Reform UK’s Tice Brands Vax Passports ‘Blackmail and Coercion Through Back Door’

Vice-chair of the Leave Means Leave campaign, Richard Tice speaks during a 'Save Brexit' rally organised by the Leave Means Leave campaign in Bolton, north west England on September 22, 2018. (Photo by Oli SCARFF / AFP) (Photo credit should read OLI SCARFF/AFP via Getty Images)
OLI SCARFF/AFP via Getty Images

Reform UK leader Richard Tice has criticised as “blackmail and coercion” the government proposal of vaccine passports.

Earlier this month, the government announced it would be demanding proof of vaccination to enter nightclubs from late September, with reports the documents may also be required for university, large events, or even travel.

The threats come despite months of denials from Cabinet ministers that Britain would ever introduce a ‘papers, please’ society, a point that did not escape the attention of the leader of Reform UK — formerly the Brexit Party — Richard Tice.

“They’re looking to continue the persecution of the young,” Mr Tice told Mike Graham on talkRADIO on Friday.

Noting that most of the avenues facing the barrier of vaccine passports tend to be rites of passage for the young, the Reform UK leader said.

“It is blackmail and coercion through the backdoor by making it effectively impossible to lead a normal, traditional life as a young person unless you’ve been vaccinated.”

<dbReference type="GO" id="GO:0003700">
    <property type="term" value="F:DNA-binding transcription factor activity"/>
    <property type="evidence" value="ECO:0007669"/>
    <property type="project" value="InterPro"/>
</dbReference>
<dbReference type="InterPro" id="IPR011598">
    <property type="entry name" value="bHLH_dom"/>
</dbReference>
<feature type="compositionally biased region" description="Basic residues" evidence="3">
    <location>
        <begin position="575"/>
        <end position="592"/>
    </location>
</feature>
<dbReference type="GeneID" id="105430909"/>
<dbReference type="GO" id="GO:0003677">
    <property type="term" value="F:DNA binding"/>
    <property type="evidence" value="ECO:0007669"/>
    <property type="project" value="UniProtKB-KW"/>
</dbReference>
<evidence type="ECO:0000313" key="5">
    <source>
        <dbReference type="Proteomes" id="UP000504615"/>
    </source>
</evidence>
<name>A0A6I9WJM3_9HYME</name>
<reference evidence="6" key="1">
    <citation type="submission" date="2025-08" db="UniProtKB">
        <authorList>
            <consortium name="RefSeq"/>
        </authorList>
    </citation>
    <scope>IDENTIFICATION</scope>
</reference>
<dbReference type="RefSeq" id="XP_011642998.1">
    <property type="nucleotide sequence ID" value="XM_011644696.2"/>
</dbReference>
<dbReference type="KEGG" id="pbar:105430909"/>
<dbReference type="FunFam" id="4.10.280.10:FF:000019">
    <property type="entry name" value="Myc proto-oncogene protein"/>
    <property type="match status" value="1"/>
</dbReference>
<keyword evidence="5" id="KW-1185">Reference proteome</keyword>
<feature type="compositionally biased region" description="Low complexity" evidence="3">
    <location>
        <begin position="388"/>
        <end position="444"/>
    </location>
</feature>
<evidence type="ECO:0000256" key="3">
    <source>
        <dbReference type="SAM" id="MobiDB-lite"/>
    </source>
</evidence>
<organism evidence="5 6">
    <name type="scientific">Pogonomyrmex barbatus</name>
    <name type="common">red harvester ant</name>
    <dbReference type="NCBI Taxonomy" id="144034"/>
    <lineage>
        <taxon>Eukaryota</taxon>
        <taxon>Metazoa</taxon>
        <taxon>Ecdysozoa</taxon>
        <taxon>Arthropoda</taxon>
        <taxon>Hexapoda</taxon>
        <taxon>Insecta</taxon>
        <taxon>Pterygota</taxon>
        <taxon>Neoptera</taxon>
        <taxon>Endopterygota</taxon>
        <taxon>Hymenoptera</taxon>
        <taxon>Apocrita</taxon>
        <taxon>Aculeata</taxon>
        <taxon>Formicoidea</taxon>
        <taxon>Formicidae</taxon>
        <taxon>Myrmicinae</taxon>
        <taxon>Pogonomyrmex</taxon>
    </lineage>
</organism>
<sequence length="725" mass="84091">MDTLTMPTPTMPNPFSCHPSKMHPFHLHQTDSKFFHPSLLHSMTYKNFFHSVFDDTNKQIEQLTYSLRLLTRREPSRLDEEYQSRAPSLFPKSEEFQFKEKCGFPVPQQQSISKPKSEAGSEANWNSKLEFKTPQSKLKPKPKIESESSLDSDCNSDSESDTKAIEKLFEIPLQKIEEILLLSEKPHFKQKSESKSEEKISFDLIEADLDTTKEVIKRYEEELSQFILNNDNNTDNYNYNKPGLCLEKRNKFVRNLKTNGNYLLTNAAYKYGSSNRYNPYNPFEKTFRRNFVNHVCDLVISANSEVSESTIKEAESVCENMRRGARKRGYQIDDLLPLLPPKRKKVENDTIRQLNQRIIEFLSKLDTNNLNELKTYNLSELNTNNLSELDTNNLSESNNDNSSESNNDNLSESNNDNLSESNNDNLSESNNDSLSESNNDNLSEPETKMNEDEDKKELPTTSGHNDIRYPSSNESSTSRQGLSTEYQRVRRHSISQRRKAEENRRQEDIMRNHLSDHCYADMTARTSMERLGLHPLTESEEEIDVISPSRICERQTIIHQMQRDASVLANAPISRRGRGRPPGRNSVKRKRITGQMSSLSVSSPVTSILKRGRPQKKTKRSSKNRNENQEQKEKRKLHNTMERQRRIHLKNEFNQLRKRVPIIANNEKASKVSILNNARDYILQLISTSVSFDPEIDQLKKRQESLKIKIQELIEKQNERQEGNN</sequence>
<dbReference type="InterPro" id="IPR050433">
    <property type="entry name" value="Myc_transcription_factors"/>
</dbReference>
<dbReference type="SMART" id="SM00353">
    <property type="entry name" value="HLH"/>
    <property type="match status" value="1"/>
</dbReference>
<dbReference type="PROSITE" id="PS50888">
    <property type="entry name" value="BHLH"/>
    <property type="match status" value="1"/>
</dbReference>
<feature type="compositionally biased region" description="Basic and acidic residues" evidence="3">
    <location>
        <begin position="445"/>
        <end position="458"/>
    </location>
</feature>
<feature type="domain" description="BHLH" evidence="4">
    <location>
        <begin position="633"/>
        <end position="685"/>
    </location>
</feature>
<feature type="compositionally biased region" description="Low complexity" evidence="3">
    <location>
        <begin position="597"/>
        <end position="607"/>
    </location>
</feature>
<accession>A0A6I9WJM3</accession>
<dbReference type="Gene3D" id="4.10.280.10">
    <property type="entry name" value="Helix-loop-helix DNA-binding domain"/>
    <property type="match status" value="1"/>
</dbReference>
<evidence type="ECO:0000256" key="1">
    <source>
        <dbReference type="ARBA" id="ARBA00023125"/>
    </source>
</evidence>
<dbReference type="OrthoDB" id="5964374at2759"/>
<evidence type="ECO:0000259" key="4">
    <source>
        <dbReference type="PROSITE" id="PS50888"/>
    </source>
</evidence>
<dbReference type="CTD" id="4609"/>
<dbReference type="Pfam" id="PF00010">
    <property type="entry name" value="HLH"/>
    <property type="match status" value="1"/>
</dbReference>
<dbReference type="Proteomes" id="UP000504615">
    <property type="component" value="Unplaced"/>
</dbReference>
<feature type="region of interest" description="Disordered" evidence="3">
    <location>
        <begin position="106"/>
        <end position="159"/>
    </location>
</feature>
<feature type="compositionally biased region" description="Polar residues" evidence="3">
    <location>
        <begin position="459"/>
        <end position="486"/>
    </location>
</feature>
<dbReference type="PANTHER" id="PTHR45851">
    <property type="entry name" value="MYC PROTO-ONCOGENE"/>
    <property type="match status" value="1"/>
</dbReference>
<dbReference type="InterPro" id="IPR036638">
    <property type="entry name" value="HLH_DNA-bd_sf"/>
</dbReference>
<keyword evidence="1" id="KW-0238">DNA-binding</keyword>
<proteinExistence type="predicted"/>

“Once you start coercing people to take medicine, then you’re in a whole different place where essentially the state becomes all-powerful. Whereas actually, it’s one’s own body, and one should have freedom of choice to do what you want to with your body. It’s deeply discriminatory,” Tice said.

“It’s a very slippery slope. It’s the thin end of a massive, massive wedge, and where does it stop?”

Around 50 Tory MPs are reportedly planning to vote against the government in September if the Johnson administration goes ahead with its proposal. That is just a fraction of the 363 Conservative MPs in the House of Commons, however, and with Johnson’s 83-seat majority, much of the resistance to making the United Kingdom a domestic passport society could rest with the Labour Party.

Labour has been unclear on its position in the past week. The Reform UK leader criticised Labour’s Jonathan Reynolds MP for saying that while his party “wouldn’t support” vaccine passports for “everyday life”, the party might back the demand for vaccine passports and testing for “big cultural events”, without defining where “everyday life” ends and big events begin.

“He didn’t know what a ‘large gathering’ was. It is the cinema with 50 other people? It is 10,000 people at a sports stadium? You know where it’s going,” Tice warned.

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